d'Var Torah
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Hanukkah means “Dedication.” After the Maccabees won back the Holy Temple, they lit the menorah to dedicate the Beit Hamikdash (Holy Temple). They found one cruse of olive oil … more
The days are getting colder, the nights are getting longer. We are approaching the winter solstice. We have begun to forget the feeling of the sun on our skin. Some of us can hardly believe the … more
In this week’s Torah portion, Toledot, the narrative begins with the origins of Isaac and Rebecca’s twin sons, Jacob and Esau. Isaac pleads with God on behalf of Rebecca who, … more
The book of Genesis begins with God deciding to create human beings to rule all the other created things: “Let us make human beings in our image, after our likeness. They shall rule … more
“I’m really sorry; I regret having done that. I promise I won’t do it again. I know, however, that I’m apt to forget that promise. I might need a reminder, so I’ll … more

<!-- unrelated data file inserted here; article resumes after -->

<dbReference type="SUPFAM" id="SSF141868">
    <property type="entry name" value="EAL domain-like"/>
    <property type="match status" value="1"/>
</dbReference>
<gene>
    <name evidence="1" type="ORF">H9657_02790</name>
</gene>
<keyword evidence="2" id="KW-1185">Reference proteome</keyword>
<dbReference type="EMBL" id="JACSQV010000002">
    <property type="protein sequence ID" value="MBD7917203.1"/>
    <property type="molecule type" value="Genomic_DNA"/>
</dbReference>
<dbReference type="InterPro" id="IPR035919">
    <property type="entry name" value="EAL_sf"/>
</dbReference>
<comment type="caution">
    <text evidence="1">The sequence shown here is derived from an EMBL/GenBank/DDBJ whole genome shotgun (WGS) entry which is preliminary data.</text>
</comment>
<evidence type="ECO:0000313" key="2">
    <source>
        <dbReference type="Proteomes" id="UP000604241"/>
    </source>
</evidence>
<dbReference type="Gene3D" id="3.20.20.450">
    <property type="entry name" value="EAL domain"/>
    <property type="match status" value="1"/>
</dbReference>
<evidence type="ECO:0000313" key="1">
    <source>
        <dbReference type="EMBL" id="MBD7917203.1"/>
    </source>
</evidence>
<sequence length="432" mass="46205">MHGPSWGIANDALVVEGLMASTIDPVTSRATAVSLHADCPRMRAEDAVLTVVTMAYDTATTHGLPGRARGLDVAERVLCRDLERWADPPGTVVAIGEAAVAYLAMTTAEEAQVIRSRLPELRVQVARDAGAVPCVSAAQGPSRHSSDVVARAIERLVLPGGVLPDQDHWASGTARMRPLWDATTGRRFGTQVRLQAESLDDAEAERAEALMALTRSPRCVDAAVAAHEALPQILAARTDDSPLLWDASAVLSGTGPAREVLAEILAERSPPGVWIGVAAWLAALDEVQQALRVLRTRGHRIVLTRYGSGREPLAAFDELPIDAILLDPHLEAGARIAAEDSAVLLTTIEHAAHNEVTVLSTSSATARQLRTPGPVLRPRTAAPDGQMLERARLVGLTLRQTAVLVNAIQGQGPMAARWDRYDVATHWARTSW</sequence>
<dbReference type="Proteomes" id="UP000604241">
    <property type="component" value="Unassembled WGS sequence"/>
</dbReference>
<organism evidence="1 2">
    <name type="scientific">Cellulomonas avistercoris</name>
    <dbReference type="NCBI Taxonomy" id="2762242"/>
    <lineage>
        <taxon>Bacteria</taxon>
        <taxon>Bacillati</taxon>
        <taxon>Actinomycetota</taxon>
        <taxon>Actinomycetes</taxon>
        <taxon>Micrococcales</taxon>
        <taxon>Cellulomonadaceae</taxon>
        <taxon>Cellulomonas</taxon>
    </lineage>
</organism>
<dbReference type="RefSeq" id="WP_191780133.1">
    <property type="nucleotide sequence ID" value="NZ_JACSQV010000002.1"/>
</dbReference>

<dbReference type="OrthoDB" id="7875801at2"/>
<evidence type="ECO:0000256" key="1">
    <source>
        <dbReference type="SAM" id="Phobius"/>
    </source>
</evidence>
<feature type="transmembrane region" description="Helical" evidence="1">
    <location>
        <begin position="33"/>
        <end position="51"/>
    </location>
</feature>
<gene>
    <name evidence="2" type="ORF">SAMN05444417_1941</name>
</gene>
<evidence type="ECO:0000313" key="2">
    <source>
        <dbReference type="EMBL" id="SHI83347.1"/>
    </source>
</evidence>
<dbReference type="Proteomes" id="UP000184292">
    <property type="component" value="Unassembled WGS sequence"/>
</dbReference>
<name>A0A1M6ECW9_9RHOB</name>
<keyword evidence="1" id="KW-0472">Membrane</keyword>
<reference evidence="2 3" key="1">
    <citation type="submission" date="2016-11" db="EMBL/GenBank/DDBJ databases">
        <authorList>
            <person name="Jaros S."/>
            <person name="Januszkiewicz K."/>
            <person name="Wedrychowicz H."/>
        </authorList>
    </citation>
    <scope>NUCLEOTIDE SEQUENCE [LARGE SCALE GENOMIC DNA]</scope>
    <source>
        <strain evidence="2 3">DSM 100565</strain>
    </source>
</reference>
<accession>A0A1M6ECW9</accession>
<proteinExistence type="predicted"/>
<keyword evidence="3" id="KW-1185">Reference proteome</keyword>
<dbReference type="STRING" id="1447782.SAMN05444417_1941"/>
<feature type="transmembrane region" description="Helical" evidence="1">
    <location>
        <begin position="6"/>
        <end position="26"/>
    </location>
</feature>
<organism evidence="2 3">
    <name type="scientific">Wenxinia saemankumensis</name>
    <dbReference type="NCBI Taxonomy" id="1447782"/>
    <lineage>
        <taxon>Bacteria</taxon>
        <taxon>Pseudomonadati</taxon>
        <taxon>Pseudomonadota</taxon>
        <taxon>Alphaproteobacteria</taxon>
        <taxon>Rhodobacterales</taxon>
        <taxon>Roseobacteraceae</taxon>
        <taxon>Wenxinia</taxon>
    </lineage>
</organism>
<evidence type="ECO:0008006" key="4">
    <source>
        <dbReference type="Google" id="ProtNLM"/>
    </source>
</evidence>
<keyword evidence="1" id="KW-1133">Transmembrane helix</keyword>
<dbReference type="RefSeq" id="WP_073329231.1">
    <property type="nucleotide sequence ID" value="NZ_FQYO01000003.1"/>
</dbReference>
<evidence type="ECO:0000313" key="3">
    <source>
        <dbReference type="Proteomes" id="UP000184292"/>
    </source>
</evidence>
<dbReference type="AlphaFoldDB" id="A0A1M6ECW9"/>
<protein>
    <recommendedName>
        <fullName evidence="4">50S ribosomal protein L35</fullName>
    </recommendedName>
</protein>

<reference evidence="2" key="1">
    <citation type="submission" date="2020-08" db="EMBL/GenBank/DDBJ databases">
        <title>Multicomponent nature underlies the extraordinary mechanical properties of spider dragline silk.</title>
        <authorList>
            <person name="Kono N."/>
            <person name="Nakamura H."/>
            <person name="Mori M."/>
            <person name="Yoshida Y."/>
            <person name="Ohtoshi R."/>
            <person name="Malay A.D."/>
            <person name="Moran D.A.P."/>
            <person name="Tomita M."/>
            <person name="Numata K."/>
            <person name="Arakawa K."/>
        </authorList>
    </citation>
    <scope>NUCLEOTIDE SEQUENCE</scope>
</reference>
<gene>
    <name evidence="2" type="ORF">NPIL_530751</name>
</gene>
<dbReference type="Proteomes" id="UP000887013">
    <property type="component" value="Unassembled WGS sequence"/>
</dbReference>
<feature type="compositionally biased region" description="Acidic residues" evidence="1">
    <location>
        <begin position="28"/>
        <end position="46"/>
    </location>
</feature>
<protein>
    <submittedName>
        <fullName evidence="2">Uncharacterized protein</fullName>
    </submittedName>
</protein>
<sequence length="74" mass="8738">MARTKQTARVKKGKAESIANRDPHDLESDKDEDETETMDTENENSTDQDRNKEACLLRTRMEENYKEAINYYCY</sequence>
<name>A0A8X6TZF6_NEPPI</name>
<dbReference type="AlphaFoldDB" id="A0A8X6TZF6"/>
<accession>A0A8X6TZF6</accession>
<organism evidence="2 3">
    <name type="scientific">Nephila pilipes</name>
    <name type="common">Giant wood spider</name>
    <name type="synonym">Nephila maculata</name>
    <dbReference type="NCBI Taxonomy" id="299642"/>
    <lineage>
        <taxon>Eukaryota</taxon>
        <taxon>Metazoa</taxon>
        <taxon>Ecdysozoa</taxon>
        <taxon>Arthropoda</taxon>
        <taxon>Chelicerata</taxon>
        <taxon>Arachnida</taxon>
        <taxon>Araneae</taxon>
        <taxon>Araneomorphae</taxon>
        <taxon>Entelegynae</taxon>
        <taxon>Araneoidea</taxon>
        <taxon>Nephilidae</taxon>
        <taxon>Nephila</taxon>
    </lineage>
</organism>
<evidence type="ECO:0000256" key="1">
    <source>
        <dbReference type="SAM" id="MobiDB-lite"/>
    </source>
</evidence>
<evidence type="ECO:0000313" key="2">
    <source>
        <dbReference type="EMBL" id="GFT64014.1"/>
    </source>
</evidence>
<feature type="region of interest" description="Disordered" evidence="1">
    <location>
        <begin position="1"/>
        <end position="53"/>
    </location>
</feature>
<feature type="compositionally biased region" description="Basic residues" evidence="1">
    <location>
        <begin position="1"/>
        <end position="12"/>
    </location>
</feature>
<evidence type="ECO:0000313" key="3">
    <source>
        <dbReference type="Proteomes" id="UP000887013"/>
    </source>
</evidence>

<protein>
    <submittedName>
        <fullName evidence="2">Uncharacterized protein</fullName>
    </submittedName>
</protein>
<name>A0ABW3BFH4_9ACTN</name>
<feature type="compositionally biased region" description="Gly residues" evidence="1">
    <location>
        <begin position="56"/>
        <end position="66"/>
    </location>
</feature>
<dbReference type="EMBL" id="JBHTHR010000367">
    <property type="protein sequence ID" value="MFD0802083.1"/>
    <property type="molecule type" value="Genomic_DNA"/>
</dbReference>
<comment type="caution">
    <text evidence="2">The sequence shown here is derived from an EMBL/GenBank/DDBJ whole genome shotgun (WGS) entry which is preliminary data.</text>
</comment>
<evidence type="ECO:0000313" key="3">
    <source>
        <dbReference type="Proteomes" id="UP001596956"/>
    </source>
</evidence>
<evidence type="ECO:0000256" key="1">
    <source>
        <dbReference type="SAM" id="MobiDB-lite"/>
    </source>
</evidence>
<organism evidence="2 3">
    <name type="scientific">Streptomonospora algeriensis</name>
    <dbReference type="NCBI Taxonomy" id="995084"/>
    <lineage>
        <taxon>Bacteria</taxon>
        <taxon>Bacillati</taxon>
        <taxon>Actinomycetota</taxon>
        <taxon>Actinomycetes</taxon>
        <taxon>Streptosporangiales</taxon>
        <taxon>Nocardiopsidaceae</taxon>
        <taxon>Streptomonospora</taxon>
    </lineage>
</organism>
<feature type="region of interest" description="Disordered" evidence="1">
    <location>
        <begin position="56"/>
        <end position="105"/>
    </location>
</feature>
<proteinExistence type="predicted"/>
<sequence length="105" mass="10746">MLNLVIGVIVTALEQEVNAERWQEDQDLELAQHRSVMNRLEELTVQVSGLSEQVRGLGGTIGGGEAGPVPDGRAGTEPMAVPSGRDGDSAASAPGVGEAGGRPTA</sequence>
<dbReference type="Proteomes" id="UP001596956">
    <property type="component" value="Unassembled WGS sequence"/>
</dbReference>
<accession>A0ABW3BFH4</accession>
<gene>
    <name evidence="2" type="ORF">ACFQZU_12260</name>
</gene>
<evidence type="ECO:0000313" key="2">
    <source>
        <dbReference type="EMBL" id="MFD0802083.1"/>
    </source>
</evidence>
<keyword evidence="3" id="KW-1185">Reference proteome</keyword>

For the “time of our rejoicing,” as the Rabbis like to call Sukkot, the holiday has a curious custom.  On the Sabbath of Sukkot, the nihilistic book of Kohelet (Ecclesiastes) is … more
As I write this d’var Torah, we have just entered the Hebrew month of Elul, the month that precedes the High Holy Days, a month when the shofar is sounded at the conclusion of our morning … more
This week, we read portion Re’eh. Within its several chapters, Moses continues to review all the laws, statutes and commandments that every Israelite was bound to follow. More importantly, … more
Every Saturday night, my husband, my toddler, and I gather around our dining room table for havdallah. We sing the standard prayers to mark the end of Shabbat: verses of psalms that assure us … more
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